APT: What is it and how can you fix it…because you probably have it
I have been a hip tucking fiend the last few weeks in a grand effort to finally cure myself of a pretty drastic anterior pelvic tilt (APT). When I first posted that I was going to resolve this issue once and for all, I got a number of requests to do a post on the subject. Unfortunately, as I have not yet mastered curing my own, I do not feel comfortable writing a post on the subject.
So I’m not. Erika is! She was kind enough to volunteer to write a piece on the subject and, let me just say, it is great! You guys are lucky, Erika did a far superior job than I could have. I was literally so excited about it, I could not wait until tomorrow to put it up.
No more of my blabbering, on to some hip-a-fixin’!
What‘s up! I’m Erika and I blog over at Sweat and Dirt. I’ve been a certified trainer for just under a year and I’m currently pursuing a degree in Exercise Science. I’m very excited to be doing this post for Joob because besides the fact that she’s a total stunner, her blog is definitely one of my favorites to read. She always keeps things fresh and motivating and displays the perfect mix of honesty and brilliant sarcasm
I jumped on the chance to do this post because I’m a total geek when it comes to preventative and corrective exercises and using them to improve clients‘ lifestyles and fitness and I believe there is definitely a lack of that (or just general apathy towards it) in the fitness industry. I’m not saying we should treat our clients like rehab patients and do things we aren’t qualified to do, but if a client is lacking certain mobility or flexibility that effects their routine and performance, it’s our job to step in!
Enough about that though, let’s get into this.
Anterior Pelvic Tilt is a very common postural issue where the pelvis is pulled downward towards the front. The best way to tell if you have APT is to look at the waistline of your pants. If it’s facing downward or your pants seem to be pulled up higher in the back than they are in the front, it’s very possible that you’re a victim of APT! Another common indicator is if your butt and stomach stick out, causing your lumbar spine (lower back) to be hyper extended, or bent too far backwards (which will also lead to lower back pain).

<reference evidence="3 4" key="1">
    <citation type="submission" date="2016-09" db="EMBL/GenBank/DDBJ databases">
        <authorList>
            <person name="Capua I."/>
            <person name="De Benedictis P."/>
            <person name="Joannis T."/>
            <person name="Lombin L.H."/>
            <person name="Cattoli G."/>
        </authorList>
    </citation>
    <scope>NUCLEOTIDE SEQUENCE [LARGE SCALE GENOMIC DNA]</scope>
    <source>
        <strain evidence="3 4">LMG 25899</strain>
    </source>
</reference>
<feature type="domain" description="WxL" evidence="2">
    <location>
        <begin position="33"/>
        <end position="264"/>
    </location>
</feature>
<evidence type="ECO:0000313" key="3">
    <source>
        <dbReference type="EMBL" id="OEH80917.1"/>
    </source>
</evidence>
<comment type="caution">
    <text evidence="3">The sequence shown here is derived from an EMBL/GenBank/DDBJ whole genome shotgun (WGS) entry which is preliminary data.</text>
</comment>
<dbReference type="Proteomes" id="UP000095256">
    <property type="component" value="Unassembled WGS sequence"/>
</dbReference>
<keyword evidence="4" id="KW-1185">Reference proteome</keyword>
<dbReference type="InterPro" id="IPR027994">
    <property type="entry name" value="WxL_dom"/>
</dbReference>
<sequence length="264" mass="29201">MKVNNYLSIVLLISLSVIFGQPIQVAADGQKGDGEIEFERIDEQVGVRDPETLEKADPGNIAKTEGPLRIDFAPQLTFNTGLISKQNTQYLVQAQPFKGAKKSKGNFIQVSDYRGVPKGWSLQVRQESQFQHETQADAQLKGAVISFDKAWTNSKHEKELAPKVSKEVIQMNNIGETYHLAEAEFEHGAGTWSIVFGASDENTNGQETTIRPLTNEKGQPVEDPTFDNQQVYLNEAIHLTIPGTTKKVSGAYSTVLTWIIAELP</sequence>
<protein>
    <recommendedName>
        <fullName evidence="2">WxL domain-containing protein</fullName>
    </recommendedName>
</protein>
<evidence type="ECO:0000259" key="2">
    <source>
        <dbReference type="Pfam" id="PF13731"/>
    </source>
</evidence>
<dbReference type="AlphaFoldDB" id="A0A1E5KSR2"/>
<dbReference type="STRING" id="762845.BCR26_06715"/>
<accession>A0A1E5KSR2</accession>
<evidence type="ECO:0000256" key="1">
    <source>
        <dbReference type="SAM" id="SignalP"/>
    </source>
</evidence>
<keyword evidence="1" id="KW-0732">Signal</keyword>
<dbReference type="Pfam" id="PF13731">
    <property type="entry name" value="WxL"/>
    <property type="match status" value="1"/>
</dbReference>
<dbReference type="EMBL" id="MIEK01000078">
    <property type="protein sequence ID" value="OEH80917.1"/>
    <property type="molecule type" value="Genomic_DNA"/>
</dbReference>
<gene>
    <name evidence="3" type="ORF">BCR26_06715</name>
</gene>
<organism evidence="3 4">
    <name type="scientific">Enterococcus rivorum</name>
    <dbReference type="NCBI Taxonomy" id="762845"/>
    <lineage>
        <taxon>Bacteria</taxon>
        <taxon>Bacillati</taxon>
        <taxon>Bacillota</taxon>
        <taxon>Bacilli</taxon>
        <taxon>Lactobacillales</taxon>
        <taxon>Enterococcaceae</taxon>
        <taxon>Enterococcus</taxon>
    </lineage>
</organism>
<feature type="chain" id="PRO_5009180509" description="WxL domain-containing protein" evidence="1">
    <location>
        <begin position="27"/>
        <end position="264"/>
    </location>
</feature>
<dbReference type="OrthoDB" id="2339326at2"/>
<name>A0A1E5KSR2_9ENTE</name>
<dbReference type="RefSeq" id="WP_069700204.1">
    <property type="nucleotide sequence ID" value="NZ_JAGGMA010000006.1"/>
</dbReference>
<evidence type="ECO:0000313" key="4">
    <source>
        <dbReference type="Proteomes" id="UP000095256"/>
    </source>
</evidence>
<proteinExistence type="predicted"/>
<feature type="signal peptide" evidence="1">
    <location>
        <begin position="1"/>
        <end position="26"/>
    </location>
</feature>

Our biggest culprit here are the hip flexors.
These bad boys have an incredible impact on our movement and can easily influence our quality of life. If the hip flexors are tight they will pull the pelvis downward, which in turn lengthens and stretches out the hamstrings…makes sense, right? Hip flexors, those tricky s.o.bs, can become tight from either lack of movement or from constant activity…total catch 22.
Someone who sits a lot will most likely have tight hip flexors (among other things..) because their muscles are in a constant shortened, flexed position, which over time will result in them staying shortened and therefore tight.
On the other hand, like any other muscle, constant activity and contraction of the muscle will also cause it to become tight. The hip flexors are no exception.
We can‘t place all the blame on the hip flexors though. Our lower bodies have a huge influence on our posture, and our upper bodies in general, so paired with tight hip flexors are tight quads and a tight lower back (erector spinae). On the opposite end of the spectrum, you’ve got the weakened muscles: the hamstrings, glutes and abs, which become weak, loose and…inactivated. These guys cause your tightened muscles to have to overcompensate.
To break it down so far:
Tight Muscles: (need to be stretched to fix APT)
Weaker Muscles: (need to be strengthened to fix APT)